Pubdate: Thu, 10 Feb 2011
Source: San Francisco Chronicle (CA)
Page: A - 3
Copyright: 2011 The Washington Post Company
Author: Ernesto Londono, Washington Post


Alexandria -- Had it not been for a leaked morgue
photo of his mangled corpse, tenacious relatives and the power of
Facebook, the death of Khaled Said would have become a footnote in the
annals of Egyptian police brutality.

Instead, outrage over the beating death of the 28-year-old man in this
coastal city last summer, and attempts by local authorities to cover
it up, helped spark the mass protests demanding the ouster of Egypt's
authoritarian president.

The story of Said's death is in many ways the story of today's Egypt,
where an authoritarian regime is being roiled by a groundswell of
popular anger. Fear and resentment of the police has been a prominent
theme, and when Google executive Wael Ghonim created a Facebook page
titled "We are all Khaled Said," the grisly morgue photo went viral
and the public had a rallying point.

"Every family in Egypt has seen something like this happen to a
member," Ali Kassem, Said's uncle, said Tuesday. "I will feel like I
have attained justice only if the regime falls and a new government is

Said's first brush with the detectives accused of killing him came
about a month before he was bludgeoned to death in early June,
according to Kassem, who provided the following account.

Police officers at an Internet cafe below his apartment were
exchanging a video that showed officers dividing seized narcotics and
cash. Relatives think the clip was delivered via Bluetooth to Said's
computer by accident. The young man shared it with friends, who
forwarded it to others.

Two of the detectives implicated in the video approached Said outside
his building, in the Sidi Gaber district of Alexandria, about noon
June 6. One grabbed him by the shoulder and hauled him inside the
Internet cafe.

The officers smashed Said's head against a marble table repeatedly,
until the owner of the shop asked them to take it outside. They then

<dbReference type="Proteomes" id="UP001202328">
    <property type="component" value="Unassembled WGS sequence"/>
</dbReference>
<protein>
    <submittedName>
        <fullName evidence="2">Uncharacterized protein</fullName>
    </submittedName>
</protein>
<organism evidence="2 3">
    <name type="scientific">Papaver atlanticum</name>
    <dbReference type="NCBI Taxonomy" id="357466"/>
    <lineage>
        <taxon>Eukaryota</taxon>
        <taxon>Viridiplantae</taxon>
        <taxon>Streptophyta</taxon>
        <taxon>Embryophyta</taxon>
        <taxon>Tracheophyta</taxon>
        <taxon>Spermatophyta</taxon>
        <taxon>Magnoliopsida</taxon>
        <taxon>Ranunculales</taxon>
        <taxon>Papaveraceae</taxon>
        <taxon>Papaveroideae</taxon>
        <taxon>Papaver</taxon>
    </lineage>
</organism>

dragged Said inside a nearby building where the two kicked him and
smashed his head against stone steps, witnesses later told relatives.

The next day, Said's mother was notified that her son was at the
morgue. The cause of death, she was told, was severe cardiovascular
asphyxiation caused by a high level of drugs in his system. The
initial police report the family was given said Said had apparently
died after he swallowed a bag of marijuana.

Finding that account suspicious, relatives bribed a guard at the
morgue to take a photo of the corpse. It showed that Said's skull had
been cracked and his face disfigured.

After local prosecutors expressed little interest in pursuing the
case, Kassem, who was a father figure to Said, began holding news
conferences. Said's cousins created a page on Facebook to expose what
they called police brutality.

Under pressure, regional prosecutors opened an investigation that led
to the arrests of two detectives charged in the beating and an officer
accused in the cover-up. The case has not gone to trial.

For years, human rights groups have documented a pattern of abuse by
Egyptian police officers, a problem government officials have played
down and in some instances denied.  
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MAP posted-by: Richard Lake